The words "bicultural" and "biculturalism" are occasionally used, but it is evident that their meanings are not clearly understood. In Japan "bicultural" is often a label in preference to "half" for children of mixed parentage regardless of their actual personality. For most basically, "bicultural" should mean that two cultures are operative in one person, or at least that one person can operate in two cultures. Then "biculturalism" can refer to either the academic study of cultures in contact or, as an -ism, the conviction that recognizing two or more cultures in individuals and society is beneficial. By comparison, "monoculturalism" can mean simply having no exposure to other cultures or, as an -ism, intolerance of people who are different because of fear (xenophobia) or assumed superiority of one's culture (a kind of chauvinism). Scholars may shy away from researching biculturalism because cultural factors cannot be precisely isolated or measured. Indeed, although one may read about it, "being bicultural" may be nearly impossible to understand unless one has experienced shifting gears between two cultures in oneself. Common misconceptions about bilingualism, plus monocultural politics seeping into education, have added to the confusion about cross-cultural terms. This article therefore aims to illustrate these issues and shed light on what it means for a child or an adult to be bicultural.
This article builds on a base of previous works that are mostly available online at the Bilingualism and Japanology Intersection: http://waoe.org/steve/epublist.html, or in Japanese: http://waoe.org/steve/jpublist.html. There are links to articles on Japanese and other Asian cultures as well as research on bilingualism. It may be particularly helpful to read McCarty (1998) on East-West biculturalism and McCarty (2003) on East-West cultural differences (see the References below).
A child is raised in a certain culture, an unconscious process termed "enculturation." Note that it is also quite possible to have two or more native languages and cultures. Then a person at any age can adapt to another culture ("acculturation"). In the latter case, an adult or young person able to compare the two cultures can consciously choose between characteristics of the two cultures. It could be a personality preference, but more likely it is the reactions of others that convince a person that the behavioral norms of one of the cultures work more smoothly or achieve goals more effectively in the given circumstances. Because of social pressures, a person's cultural identity, or what cultural set a person identifies with, may not reflect the actual cultural composition of the individual. Identity can change and should be encouraged to evolve, rather than being like loyalty to a brand. However, identity depends on social and psychological factors, some of which may be unconscious or beyond a person's control. As a result, a person may variously prefer a certain combination of the two cultures, or identify with only one side as if the person were monocultural.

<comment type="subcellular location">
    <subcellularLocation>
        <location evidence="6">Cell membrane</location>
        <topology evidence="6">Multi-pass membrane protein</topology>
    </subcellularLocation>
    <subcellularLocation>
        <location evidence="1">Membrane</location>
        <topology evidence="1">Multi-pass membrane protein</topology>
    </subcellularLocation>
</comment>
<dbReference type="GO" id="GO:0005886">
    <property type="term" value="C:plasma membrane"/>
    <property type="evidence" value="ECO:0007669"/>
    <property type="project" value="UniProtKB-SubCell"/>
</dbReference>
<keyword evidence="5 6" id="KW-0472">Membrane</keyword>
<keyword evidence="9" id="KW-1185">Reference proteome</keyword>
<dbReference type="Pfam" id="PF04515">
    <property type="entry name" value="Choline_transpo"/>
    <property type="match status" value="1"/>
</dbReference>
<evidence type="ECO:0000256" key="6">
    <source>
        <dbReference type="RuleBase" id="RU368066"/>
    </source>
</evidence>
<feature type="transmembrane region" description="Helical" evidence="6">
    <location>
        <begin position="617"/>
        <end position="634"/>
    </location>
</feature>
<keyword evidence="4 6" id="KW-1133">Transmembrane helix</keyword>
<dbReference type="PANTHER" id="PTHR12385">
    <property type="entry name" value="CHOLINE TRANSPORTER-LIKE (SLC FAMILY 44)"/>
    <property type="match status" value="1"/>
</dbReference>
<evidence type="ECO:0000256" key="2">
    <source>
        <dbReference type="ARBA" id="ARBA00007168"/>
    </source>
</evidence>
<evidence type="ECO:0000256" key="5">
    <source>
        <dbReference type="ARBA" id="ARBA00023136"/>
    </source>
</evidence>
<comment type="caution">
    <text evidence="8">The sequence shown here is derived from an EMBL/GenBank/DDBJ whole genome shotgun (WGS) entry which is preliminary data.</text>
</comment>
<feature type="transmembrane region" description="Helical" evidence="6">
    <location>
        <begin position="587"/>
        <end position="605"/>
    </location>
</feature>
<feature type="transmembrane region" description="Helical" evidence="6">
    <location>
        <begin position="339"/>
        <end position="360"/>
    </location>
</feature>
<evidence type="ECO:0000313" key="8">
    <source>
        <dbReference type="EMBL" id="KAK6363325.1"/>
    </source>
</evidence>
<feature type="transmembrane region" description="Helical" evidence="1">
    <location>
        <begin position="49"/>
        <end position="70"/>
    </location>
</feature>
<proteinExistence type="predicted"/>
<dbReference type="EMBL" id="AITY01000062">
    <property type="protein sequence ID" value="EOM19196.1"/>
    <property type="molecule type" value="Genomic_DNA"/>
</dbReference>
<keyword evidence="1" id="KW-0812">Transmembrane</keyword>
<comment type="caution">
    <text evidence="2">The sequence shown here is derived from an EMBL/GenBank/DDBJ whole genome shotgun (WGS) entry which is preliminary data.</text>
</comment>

The cultures of each parent or caregiver, and the proportion of time spent interacting with the child, determine the pattern of enculturation until a child enters the institutional culture of a school or day care center. Languages actually used with the child also carry cultural meanings. In the case of an international marriage in Japan, if the mother or main caregiver is from a foreign culture and willingly bonds with the infant in her native language, then the child can naturally absorb two different cultures. Japanese culture emanates from the Japanese parent, the community, and mass media in any case. Thus if the foreign parent goes to work full-time, it takes much extra effort to raise a child bilingually and biculturally. What seemed to work with an infant can stop working when the child enters a Japanese school and starts to feel social pressure. Therefore such families may need to regularly visit foreign relatives or live abroad so that the child has a personal stake in the other culture. A final factor is that children have genetic predispositions that match or clash with certain cultural norms. If parents try to determine the cultural identity of a child, it could have disempowering effects such as discouraging initiative. No outcomes such as bilingualism and biculturalism are guaranteed, so calling all such kids bicultural is unwarranted. Personality development, as a complex process of interaction among inborn factors, family, environment, individual choices and their consequences, needs to be allowed to unfold as a natural process.
Children develop coping strategies because they are vulnerable, not yet having body and mind fully integrated with a workable identity. It is a trial and error process because they cannot reflect on cause and effect, stand on principles or gracefully compromise, reason with self-consistency, and other thought processes which can be difficult even for adults. Before their personality is fully developed, children enter school where they are outnumbered by fellow students and subject to the power of authorities. Parents may have tried to teach their children right from wrong, but principles and parental examples may not suffice as coping strategies for children in school. If parental guidance were based on Western norms of self-esteem, independence, and openness, children might face cultural conflicts in a Japanese school. The East Asian emphasis is on playing a role in a unified group, such that children usually want to fit in well and avoid being singled out as different.